Note: It is called “sandy soil” if it contains at least 85 percent sand and up to 10 percent clay.

Silt feels powdery when dry but slippery and mud-like when wet. It mainly consists of loose sedimentary material and rock particles that are much smaller than a grain of sand. It is not well-draining but has fantastic water retention properties. More than that, silt is also rich in nutrients and other essential minerals.

Note: It is called “silt soil” if it contains 80% or more silt and less than 12 percent clay.

Of the three types, clay has the smallest particles. Each grain is tightly-packed, leaving barely any airspace in between. The result is a heavy material that could store water and nutrients well. It is also highly fertile and contains a range of essential minerals. At the same time, though, being compact also makes it hard for moisture and air to pass through it. If there is too much clay, for example, the soil mix will not drain properly and may even turn concrete-like when saturated.

Note: It is called “clay soil” if it contains over 25 percent clay.

Water

Water comprises about 25% to 30% of soil. It is not just plain water, however. Instead, it is referred to as ‘soil solution’ – water containing dissolved gases, salts, minerals, and organic matter. More importantly, it holds ions – the form of nutrients that the roots can absorb.

Just like water, nearly 25% to 30% of soil exists in a gaseous state. These gases fill the pore spaces in the soil. Note that soil naturally contains high amounts of carbon dioxide – but low levels of oxygen. That is why it is important to boost aeration in the root zone. Remember, plants need oxygen to convert sugars into usable energy – a process known as respiration.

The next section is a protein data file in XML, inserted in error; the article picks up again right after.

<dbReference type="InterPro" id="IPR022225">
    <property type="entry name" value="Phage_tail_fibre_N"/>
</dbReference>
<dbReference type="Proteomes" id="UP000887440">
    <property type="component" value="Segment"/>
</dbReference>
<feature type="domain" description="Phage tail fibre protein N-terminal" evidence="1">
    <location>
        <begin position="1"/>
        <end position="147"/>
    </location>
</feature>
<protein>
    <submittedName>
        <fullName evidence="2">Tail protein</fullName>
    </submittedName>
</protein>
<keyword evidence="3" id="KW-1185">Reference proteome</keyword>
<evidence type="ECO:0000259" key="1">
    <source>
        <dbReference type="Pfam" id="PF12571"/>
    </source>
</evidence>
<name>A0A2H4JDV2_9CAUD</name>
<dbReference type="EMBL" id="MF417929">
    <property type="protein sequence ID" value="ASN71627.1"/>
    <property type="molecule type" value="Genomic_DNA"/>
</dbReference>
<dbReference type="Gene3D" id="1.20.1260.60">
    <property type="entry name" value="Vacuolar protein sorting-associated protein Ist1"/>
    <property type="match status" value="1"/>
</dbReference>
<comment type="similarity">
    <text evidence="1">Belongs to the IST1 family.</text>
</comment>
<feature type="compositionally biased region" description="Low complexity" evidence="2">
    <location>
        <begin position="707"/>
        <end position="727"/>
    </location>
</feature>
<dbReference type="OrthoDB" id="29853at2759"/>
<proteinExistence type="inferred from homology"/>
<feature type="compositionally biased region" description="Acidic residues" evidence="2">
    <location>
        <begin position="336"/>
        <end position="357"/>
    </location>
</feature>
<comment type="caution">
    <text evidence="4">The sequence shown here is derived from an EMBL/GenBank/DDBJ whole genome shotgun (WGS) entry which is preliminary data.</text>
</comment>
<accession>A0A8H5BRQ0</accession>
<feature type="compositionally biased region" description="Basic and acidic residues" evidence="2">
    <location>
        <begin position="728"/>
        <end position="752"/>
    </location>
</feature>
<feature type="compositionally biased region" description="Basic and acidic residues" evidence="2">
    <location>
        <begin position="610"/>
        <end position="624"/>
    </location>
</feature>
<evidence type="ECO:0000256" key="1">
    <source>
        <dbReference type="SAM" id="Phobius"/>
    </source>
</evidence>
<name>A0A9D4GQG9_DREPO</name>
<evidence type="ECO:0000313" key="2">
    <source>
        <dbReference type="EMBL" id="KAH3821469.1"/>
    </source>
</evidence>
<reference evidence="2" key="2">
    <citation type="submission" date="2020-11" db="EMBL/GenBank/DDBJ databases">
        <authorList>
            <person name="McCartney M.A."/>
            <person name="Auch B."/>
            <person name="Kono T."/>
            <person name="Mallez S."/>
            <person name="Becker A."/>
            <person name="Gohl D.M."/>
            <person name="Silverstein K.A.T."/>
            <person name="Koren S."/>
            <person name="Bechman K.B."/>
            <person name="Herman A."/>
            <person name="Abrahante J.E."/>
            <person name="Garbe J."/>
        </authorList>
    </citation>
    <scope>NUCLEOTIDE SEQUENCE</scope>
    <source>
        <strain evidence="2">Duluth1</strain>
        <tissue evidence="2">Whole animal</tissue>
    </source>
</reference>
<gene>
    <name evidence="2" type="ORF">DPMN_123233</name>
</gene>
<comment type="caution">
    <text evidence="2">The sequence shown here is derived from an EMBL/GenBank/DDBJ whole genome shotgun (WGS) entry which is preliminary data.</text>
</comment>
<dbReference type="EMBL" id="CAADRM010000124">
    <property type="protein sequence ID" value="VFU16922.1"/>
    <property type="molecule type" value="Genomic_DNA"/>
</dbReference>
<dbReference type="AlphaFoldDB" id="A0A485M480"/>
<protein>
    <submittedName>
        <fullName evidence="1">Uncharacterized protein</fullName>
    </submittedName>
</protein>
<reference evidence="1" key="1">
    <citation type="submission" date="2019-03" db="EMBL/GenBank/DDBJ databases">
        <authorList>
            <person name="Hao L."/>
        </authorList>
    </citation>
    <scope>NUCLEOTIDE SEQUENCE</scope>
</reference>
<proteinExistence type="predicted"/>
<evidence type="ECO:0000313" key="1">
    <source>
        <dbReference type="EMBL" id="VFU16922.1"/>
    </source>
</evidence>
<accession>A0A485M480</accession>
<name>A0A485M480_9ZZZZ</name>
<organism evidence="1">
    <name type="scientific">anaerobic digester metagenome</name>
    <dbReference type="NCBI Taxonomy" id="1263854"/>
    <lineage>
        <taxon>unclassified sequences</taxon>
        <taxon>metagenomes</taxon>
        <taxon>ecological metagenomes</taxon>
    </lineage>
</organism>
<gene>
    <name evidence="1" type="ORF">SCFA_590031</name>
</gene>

Organic Matter

Soil is made up of about 5% organic matter or carbon-based compounds. That refers to any living material – including plant and animal debris – at various stages of decay. Although the organic content is relatively small, it still plays a critical role in the quality and quantity of the yields.

The millions of microorganisms in the soil – such as bacteria, fungi, protozoa, arthropods, and nematodes – are responsible for breaking down the once-living biomass. In other words, organic matter serves as the food source of these microbes. Along the way, it produces and synthesizes nutrients, making them more available to the roots. At the end of the decomposition process, what you get is humus – a dark, spongy material teeming with nutrients.

The main benefit of organic matter is that it enhances soil tilth – the soil’s physical condition, especially its ability to support plant growth. In particular, it boosts aeration, water absorption and retention, and drainage, among others. It also serves as a nutrient reservoir.

What exactly is loam, and what is so special about it?

Technically speaking, loam refers to soil containing less than 52% sand, 28% to 50% silt, and 7% to 27% clay. For gardening purposes, the most popular sand-silt-clay ratio is 40:40:20. The proportions, though, may vary, resulting in different soil subtypes.

Types of Loam Soils Mineral Composition
Sandy loam Sand: 43-85% Silt: 0-50% Clay: 0-20%
Silt loam Sand: 0-50% Silt: 50-88% Clay: 0-27%
Clay loam Sand: 20-45% Silt: 15-53% Clay: 27-40%
Sandy clay loam Sand: 45-80% Silt: 0-28% Clay: 20-35%
Silty clay loam Sand: 0-20% Silt: 40-73% Clay: 27-40%

The unique mineral composition of loam soil significantly impacts its texture, drainage, and water retention – in a good way.

Texture

As a combination of sand, silt, and clay, loam soil contains multi-sized particles. If you run your hands through the material, it should feel dry, soft, and friable. More importantly, it should maintain this consistency when dry and wet, making it easy to handle and work.